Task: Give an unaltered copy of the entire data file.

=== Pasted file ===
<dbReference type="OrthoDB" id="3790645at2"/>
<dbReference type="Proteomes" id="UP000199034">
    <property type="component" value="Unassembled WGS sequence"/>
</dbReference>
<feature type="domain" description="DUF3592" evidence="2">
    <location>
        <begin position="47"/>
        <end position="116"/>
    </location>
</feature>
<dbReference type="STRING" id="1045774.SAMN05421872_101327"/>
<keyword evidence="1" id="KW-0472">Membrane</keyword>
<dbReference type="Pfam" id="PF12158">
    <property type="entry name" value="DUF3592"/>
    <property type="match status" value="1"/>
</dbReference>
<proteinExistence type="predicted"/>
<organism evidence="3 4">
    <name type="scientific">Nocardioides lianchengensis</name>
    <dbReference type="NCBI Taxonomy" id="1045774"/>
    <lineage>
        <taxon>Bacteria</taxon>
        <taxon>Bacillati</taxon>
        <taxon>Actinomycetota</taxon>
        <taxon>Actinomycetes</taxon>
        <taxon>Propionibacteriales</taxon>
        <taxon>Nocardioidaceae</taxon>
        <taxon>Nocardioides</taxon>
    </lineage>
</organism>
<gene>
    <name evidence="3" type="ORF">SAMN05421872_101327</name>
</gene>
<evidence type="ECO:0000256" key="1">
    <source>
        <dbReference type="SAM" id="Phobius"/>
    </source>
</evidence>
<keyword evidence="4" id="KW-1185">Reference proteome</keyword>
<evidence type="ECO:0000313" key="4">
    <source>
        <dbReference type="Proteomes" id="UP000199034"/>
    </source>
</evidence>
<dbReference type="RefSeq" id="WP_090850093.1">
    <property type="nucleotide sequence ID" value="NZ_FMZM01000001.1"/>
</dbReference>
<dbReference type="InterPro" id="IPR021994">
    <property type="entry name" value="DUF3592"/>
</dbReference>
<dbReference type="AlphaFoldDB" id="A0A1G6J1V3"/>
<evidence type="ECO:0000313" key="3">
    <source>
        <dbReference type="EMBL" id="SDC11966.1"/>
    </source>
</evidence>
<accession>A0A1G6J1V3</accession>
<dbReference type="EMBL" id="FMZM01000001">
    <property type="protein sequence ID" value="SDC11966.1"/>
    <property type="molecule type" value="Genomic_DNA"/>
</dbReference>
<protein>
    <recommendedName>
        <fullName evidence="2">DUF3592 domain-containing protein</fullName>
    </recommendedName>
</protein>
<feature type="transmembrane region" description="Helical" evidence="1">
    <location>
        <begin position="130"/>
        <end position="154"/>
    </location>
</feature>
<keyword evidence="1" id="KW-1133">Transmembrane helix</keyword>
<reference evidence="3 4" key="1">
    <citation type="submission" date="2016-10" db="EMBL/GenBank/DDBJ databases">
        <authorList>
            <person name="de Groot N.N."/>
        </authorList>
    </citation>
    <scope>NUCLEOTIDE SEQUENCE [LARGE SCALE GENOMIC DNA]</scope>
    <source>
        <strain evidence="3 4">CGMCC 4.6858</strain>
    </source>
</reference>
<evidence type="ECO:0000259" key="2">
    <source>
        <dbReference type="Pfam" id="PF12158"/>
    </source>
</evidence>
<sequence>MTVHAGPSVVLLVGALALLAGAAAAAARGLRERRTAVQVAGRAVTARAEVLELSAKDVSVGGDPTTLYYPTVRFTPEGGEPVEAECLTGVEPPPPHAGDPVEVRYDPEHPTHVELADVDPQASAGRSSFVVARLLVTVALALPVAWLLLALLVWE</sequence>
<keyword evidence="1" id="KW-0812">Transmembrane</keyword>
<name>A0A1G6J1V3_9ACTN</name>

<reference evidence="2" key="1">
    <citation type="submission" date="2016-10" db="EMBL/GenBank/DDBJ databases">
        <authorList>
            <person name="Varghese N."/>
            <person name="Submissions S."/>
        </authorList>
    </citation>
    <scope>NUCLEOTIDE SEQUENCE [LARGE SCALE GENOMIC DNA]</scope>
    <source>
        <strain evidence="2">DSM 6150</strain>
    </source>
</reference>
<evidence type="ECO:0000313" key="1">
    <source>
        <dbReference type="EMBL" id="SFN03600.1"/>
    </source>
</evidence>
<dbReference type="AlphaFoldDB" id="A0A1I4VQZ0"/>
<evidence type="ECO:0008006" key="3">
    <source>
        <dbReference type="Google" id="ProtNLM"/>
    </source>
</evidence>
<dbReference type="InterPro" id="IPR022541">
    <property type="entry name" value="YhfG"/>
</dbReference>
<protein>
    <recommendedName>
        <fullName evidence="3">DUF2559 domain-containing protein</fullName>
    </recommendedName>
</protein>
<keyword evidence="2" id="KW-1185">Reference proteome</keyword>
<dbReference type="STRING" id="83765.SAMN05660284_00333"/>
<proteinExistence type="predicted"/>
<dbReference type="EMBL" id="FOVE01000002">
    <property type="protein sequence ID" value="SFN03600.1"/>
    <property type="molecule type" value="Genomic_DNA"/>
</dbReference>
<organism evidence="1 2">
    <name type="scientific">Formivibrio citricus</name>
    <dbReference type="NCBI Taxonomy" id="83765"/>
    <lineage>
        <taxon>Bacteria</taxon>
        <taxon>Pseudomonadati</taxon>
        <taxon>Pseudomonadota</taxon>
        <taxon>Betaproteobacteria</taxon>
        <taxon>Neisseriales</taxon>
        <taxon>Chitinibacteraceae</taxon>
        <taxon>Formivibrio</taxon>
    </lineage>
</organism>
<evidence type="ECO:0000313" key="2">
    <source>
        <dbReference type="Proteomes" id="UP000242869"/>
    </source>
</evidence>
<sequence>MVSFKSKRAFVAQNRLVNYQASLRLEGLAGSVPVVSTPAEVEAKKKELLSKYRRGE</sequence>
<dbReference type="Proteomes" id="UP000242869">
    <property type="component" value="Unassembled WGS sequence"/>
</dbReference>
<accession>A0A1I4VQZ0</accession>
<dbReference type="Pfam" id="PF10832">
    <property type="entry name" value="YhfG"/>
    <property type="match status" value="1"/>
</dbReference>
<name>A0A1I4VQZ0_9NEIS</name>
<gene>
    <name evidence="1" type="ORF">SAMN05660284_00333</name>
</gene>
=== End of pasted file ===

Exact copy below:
<dbReference type="OrthoDB" id="3790645at2"/>
<dbReference type="Proteomes" id="UP000199034">
    <property type="component" value="Unassembled WGS sequence"/>
</dbReference>
<feature type="domain" description="DUF3592" evidence="2">
    <location>
        <begin position="47"/>
        <end position="116"/>
    </location>
</feature>
<dbReference type="STRING" id="1045774.SAMN05421872_101327"/>
<keyword evidence="1" id="KW-0472">Membrane</keyword>
<dbReference type="Pfam" id="PF12158">
    <property type="entry name" value="DUF3592"/>
    <property type="match status" value="1"/>
</dbReference>
<proteinExistence type="predicted"/>
<organism evidence="3 4">
    <name type="scientific">Nocardioides lianchengensis</name>
    <dbReference type="NCBI Taxonomy" id="1045774"/>
    <lineage>
        <taxon>Bacteria</taxon>
        <taxon>Bacillati</taxon>
        <taxon>Actinomycetota</taxon>
        <taxon>Actinomycetes</taxon>
        <taxon>Propionibacteriales</taxon>
        <taxon>Nocardioidaceae</taxon>
        <taxon>Nocardioides</taxon>
    </lineage>
</organism>
<gene>
    <name evidence="3" type="ORF">SAMN05421872_101327</name>
</gene>
<evidence type="ECO:0000256" key="1">
    <source>
        <dbReference type="SAM" id="Phobius"/>
    </source>
</evidence>
<keyword evidence="4" id="KW-1185">Reference proteome</keyword>
<evidence type="ECO:0000313" key="4">
    <source>
        <dbReference type="Proteomes" id="UP000199034"/>
    </source>
</evidence>
<dbReference type="RefSeq" id="WP_090850093.1">
    <property type="nucleotide sequence ID" value="NZ_FMZM01000001.1"/>
</dbReference>
<dbReference type="InterPro" id="IPR021994">
    <property type="entry name" value="DUF3592"/>
</dbReference>
<dbReference type="AlphaFoldDB" id="A0A1G6J1V3"/>
<evidence type="ECO:0000313" key="3">
    <source>
        <dbReference type="EMBL" id="SDC11966.1"/>
    </source>
</evidence>
<accession>A0A1G6J1V3</accession>
<dbReference type="EMBL" id="FMZM01000001">
    <property type="protein sequence ID" value="SDC11966.1"/>
    <property type="molecule type" value="Genomic_DNA"/>
</dbReference>
<protein>
    <recommendedName>
        <fullName evidence="2">DUF3592 domain-containing protein</fullName>
    </recommendedName>
</protein>
<feature type="transmembrane region" description="Helical" evidence="1">
    <location>
        <begin position="130"/>
        <end position="154"/>
    </location>
</feature>
<keyword evidence="1" id="KW-1133">Transmembrane helix</keyword>
<reference evidence="3 4" key="1">
    <citation type="submission" date="2016-10" db="EMBL/GenBank/DDBJ databases">
        <authorList>
            <person name="de Groot N.N."/>
        </authorList>
    </citation>
    <scope>NUCLEOTIDE SEQUENCE [LARGE SCALE GENOMIC DNA]</scope>
    <source>
        <strain evidence="3 4">CGMCC 4.6858</strain>
    </source>
</reference>
<evidence type="ECO:0000259" key="2">
    <source>
        <dbReference type="Pfam" id="PF12158"/>
    </source>
</evidence>
<sequence>MTVHAGPSVVLLVGALALLAGAAAAAARGLRERRTAVQVAGRAVTARAEVLELSAKDVSVGGDPTTLYYPTVRFTPEGGEPVEAECLTGVEPPPPHAGDPVEVRYDPEHPTHVELADVDPQASAGRSSFVVARLLVTVALALPVAWLLLALLVWE</sequence>
<keyword evidence="1" id="KW-0812">Transmembrane</keyword>
<name>A0A1G6J1V3_9ACTN</name>

<reference evidence="2" key="1">
    <citation type="submission" date="2016-10" db="EMBL/GenBank/DDBJ databases">
        <authorList>
            <person name="Varghese N."/>
            <person name="Submissions S."/>
        </authorList>
    </citation>
    <scope>NUCLEOTIDE SEQUENCE [LARGE SCALE GENOMIC DNA]</scope>
    <source>
        <strain evidence="2">DSM 6150</strain>
    </source>
</reference>
<evidence type="ECO:0000313" key="1">
    <source>
        <dbReference type="EMBL" id="SFN03600.1"/>
    </source>
</evidence>
<dbReference type="AlphaFoldDB" id="A0A1I4VQZ0"/>
<evidence type="ECO:0008006" key="3">
    <source>
        <dbReference type="Google" id="ProtNLM"/>
    </source>
</evidence>
<dbReference type="InterPro" id="IPR022541">
    <property type="entry name" value="YhfG"/>
</dbReference>
<protein>
    <recommendedName>
        <fullName evidence="3">DUF2559 domain-containing protein</fullName>
    </recommendedName>
</protein>
<keyword evidence="2" id="KW-1185">Reference proteome</keyword>
<dbReference type="STRING" id="83765.SAMN05660284_00333"/>
<proteinExistence type="predicted"/>
<dbReference type="EMBL" id="FOVE01000002">
    <property type="protein sequence ID" value="SFN03600.1"/>
    <property type="molecule type" value="Genomic_DNA"/>
</dbReference>
<organism evidence="1 2">
    <name type="scientific">Formivibrio citricus</name>
    <dbReference type="NCBI Taxonomy" id="83765"/>
    <lineage>
        <taxon>Bacteria</taxon>
        <taxon>Pseudomonadati</taxon>
        <taxon>Pseudomonadota</taxon>
        <taxon>Betaproteobacteria</taxon>
        <taxon>Neisseriales</taxon>
        <taxon>Chitinibacteraceae</taxon>
        <taxon>Formivibrio</taxon>
    </lineage>
</organism>
<evidence type="ECO:0000313" key="2">
    <source>
        <dbReference type="Proteomes" id="UP000242869"/>
    </source>
</evidence>
<sequence>MVSFKSKRAFVAQNRLVNYQASLRLEGLAGSVPVVSTPAEVEAKKKELLSKYRRGE</sequence>
<dbReference type="Proteomes" id="UP000242869">
    <property type="component" value="Unassembled WGS sequence"/>
</dbReference>
<accession>A0A1I4VQZ0</accession>
<dbReference type="Pfam" id="PF10832">
    <property type="entry name" value="YhfG"/>
    <property type="match status" value="1"/>
</dbReference>
<name>A0A1I4VQZ0_9NEIS</name>
<gene>
    <name evidence="1" type="ORF">SAMN05660284_00333</name>
</gene>